I’ve had my trailcam out on the birds feeding patio during the night and discovered badgers visiting the garden to eat the few dog biscuits I’ve left out. These will be the animals from the sett nearest our home and it’s great to have them here. Except that their approach to my garden is through my neighbour’s and they’ve left a few footprints in his newly sown grass. Still, I think I’ve convinced him that perfect grass isn’t such a big deal.. (When they climb into my garden, they use the footpath)
One evening this week, I set up and waited from 10pm until 3am. Typically, nothing came so, the next night, I set up the trailcam again. At 9pm and 9.30pm respectively, we had visits from a fox and a badger. This is sods law. Next time, I’ll be out there earlier and we’ll see what happens…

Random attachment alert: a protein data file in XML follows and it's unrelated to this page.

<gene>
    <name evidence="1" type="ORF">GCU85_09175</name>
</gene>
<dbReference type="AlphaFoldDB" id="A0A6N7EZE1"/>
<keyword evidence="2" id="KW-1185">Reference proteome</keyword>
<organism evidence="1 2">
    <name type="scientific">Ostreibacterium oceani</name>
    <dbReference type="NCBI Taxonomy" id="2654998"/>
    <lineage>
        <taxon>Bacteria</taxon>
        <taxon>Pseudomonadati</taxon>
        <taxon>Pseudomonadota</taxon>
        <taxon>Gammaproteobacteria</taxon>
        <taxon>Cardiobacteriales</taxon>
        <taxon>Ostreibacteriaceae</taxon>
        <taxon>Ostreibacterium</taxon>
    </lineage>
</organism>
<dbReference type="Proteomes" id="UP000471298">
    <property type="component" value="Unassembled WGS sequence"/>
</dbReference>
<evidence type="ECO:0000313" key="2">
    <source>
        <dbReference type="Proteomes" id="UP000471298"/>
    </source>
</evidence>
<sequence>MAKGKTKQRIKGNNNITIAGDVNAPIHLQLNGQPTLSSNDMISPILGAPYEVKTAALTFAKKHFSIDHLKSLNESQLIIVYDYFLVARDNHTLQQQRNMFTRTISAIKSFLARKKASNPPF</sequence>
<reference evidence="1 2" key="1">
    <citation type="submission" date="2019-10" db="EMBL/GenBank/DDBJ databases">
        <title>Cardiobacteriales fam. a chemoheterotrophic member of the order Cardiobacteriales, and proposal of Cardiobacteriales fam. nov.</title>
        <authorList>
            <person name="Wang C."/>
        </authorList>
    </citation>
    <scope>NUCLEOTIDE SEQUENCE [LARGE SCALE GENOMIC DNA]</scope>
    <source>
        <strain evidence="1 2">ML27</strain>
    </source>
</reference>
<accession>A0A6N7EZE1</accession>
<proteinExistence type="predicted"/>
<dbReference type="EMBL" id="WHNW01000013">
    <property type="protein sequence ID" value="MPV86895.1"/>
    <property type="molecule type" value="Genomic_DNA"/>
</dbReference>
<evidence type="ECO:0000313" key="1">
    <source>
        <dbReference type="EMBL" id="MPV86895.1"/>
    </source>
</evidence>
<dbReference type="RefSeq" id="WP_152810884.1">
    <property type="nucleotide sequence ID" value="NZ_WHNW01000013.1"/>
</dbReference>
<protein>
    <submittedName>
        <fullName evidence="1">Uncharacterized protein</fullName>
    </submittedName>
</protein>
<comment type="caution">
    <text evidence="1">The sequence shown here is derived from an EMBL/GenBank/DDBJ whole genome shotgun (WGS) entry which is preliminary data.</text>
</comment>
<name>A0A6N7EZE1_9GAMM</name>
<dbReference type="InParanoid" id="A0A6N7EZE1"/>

It’s the 24th April and the male owl is now delivering prey to the nest box during daytime. In the evening, as she calls, he arrives to collect his chick at around 8.30pm, before dark, and takes it straight into the box to leave for his mate. They’re now feeding young. This timescale is consistent with normal tawny owl breeding behaviour, which means that the chick(s) should fledge around 24th May or even earlier.
Last evening, the female left the box early and I could hear the distinctive squeaky call of a youngster, together with a bit of movement inside the nest. The male then delivered the chick but, surprisingly, just dumped it inside and left immediately. Since there was no adult there to assist, I’m assuming the youngster will have had to wait for mum to return or make the best of it itself.
Check out the photos on the front page.